Contemporary Journalism Practice – “Drone Journalism”
Far from science fiction speculation, Unmanned Aerial Vehicles (UAVs), commonly known as “drones,” pose immediate and important questions for journalists. Currently used abroad to attack terror suspects and targets, U.S. military drones play an increasing and controversial role in modern warfare. From Afghanistan and Pakistan to Iran and Yemen, they have become a ubiquitous symbol of Washington’s war on terrorism (Corcoran 2012). But while no journalistic uses would have the lethal intentions behind military uses, robotic technology poses serious legal, ethical and social implications (Culver 2014: 53).
Bringing a new dimension to news content and delivery, “drone journalism”, as a digital development cited by the 2015 edition of Trends in Newsroom, offers an inexpensive way to put cameras and sensors in the air for gathering images, information, and data in reporting. While their potential as a newsgathering tool is only just now being explored, proponents for the application of drones in journalism and new reporting emphasize the expanded capability they provide at a minimal cost (Culver 2014: 53). Developed for civilian and commercial use, the low-cost aerial platform is a small fraction of the price of news helicopters and commissioned manned flights, breaking down traditional aerial newsgathering.
Stijin Postema (2015), Journalism lecturer at Edinburgh Napier University, who recently published News Drones: An Auxiliary Perspective, foresees drone expertise as becoming less of a specialty, and more of an integral part of the digital journalist’s toolbox to inform the public about its world in the best possible way. However, although there is a Professional Society of Drone Journalists, for Postema (2015: 12) it is questionable if “drone journalism” will become a professional occupation. He argues that using drones in journalism will not alter core journalistic activities of news gathering, analysing and publishing; but rather the footage and data obtained by using a drone will merely supplement or enrich these activities.
Used as an auxiliary tool for newsgathering, Australian media outlets are moving towards drones for crisis reporting, particularly when surveying damage from natural disasters when it may be difficult or dangerous for journalists to report (See: The ABC’s drone scenes captured of the damage wrought after Cyclone Winston hit Fiji.). Aside from being expendable, drones can also provide the public with far more dynamic crisis-based stories. A slightly elevated view of a scene can greatly aid people in providing context and emphasis of the sense of scale than a journalist could safely deliver on the ground, as seen in these excellent drone shots:
Moreover, they can be outfitted with advanced surveillance tool such as geographic information systems (GIS) to map the extent of wildfires.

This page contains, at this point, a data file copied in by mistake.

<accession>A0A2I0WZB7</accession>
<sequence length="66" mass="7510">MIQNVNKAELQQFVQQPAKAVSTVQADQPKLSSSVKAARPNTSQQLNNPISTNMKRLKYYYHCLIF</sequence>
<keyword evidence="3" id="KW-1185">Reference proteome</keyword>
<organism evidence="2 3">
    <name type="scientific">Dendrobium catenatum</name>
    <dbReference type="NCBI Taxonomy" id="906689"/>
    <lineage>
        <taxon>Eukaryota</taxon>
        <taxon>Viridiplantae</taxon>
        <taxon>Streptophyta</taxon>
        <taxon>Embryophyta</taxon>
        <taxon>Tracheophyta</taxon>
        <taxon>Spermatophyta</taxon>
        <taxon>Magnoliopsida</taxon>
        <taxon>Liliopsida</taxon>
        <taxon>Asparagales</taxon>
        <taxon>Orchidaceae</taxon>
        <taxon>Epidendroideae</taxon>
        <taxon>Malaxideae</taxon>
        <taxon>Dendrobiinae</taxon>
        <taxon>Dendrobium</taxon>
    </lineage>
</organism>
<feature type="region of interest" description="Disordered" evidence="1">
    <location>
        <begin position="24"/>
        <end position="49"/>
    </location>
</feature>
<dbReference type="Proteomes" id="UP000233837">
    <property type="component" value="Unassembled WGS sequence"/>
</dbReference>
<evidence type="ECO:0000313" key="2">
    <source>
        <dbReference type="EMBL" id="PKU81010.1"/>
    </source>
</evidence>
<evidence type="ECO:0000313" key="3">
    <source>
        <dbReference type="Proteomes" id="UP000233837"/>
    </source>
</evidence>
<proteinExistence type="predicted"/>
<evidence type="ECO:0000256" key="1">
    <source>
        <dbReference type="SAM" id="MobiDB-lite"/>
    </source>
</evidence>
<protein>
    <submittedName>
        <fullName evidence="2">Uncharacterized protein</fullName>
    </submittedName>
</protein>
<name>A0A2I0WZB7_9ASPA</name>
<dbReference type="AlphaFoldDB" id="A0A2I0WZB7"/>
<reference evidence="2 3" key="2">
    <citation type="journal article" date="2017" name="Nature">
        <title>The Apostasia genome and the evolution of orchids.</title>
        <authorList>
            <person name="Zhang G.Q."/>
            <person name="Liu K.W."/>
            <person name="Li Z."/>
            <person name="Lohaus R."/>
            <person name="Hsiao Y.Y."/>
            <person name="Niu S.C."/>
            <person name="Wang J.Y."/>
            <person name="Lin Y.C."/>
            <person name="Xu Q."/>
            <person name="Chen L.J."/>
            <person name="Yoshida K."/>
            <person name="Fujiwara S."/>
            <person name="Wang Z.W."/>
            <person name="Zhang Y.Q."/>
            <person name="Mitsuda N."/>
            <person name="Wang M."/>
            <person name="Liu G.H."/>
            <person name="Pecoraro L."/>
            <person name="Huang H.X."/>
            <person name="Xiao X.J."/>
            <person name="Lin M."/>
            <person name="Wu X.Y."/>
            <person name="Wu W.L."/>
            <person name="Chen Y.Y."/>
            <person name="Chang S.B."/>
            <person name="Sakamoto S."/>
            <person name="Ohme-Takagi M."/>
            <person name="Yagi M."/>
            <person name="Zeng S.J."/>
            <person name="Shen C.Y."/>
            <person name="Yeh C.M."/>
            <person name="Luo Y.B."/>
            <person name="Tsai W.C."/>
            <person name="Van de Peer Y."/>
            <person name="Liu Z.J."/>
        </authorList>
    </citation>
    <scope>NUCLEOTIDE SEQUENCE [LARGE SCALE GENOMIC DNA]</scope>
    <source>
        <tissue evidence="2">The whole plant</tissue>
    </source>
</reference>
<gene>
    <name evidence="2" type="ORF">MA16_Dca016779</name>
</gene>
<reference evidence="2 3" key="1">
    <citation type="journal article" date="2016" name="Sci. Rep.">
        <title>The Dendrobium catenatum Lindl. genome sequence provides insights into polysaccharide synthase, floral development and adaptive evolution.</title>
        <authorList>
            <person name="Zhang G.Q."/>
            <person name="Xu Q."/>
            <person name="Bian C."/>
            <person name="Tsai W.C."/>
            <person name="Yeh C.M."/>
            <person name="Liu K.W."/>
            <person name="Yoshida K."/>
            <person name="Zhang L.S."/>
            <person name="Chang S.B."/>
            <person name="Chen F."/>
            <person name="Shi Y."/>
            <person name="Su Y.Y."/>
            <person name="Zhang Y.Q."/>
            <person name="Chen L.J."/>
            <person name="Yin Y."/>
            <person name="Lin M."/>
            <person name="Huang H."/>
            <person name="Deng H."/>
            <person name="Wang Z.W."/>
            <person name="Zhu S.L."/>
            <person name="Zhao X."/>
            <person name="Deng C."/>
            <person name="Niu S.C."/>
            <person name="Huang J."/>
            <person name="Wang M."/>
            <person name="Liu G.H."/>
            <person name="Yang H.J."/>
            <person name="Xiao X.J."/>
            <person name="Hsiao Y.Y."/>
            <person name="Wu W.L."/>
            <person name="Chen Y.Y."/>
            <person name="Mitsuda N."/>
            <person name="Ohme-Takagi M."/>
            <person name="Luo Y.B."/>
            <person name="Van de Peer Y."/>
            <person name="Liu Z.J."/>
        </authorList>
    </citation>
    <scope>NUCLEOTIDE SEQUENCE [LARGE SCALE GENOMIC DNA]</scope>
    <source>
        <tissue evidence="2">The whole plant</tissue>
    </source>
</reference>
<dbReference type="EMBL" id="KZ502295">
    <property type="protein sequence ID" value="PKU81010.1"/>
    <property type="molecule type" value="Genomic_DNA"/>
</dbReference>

Remote sensors can also be used to gauge the release of radiation from a failed power plant, such as the 2011 Fukushima nuclear plant disaster where the veracity of official accounts of radiation levels were dubious (Culver 2014: 52). Listen to this podcast by Mathew Schroyer, a founding member of the Professional Society of Drone Journalists, who discusses the ways that journalists are using drones, and how they can be used as a check on government power.
However, if innovation starts with values, not technology, as drones are deployed not just for civilian and commercial use a number of serious legal, ethical and social implications need to be addressed. In 2014 we saw Australian drone journalism hit the headlines in controversial style when 60 Minutes flew a mission over the Christmas Island immigration detention centre. Unlike the US, Australia has long embraced the potential of civilian UAVs, however the event raised a lot of questions: is drone journalism a legitimate tool in pursuing public disclosure, or an invasive, unregulated practice and a hazard to our airways? Collecting data on a large scale can be done, with even smaller commercial drones threatens privacy on many levels.
You can read the current Professional Society of Drone Journalists’ Code of Ethics that addresses the additional responsibilities inherent to drone technology here. However, while this code seeks to address a variety of considerations Journalism ethics faces the same infancy, as the legal decisions evident in warfare, in considering the consequences of drone technology for a variety of reporting needs including investigative, disaster, weather, sports, and environmental journalism.
Culver, KB, 2014, ‘From Battlefield to Newsroom: Ethical Implications of Drone Technology in Journalism’, Journal of Mass Media Ethics, vol. 29, no. 1, pp. 52-64. Available from: 10.1080/08900523.2013.829679. [11 November 2016].
Corcoran, M, 2012, ‘Drone journalism takes off’, ABC News, accessed online [11 November 2016], < http://www.abc.net.au/news/2012-02-21/drone-journalism-takes-off/3840616>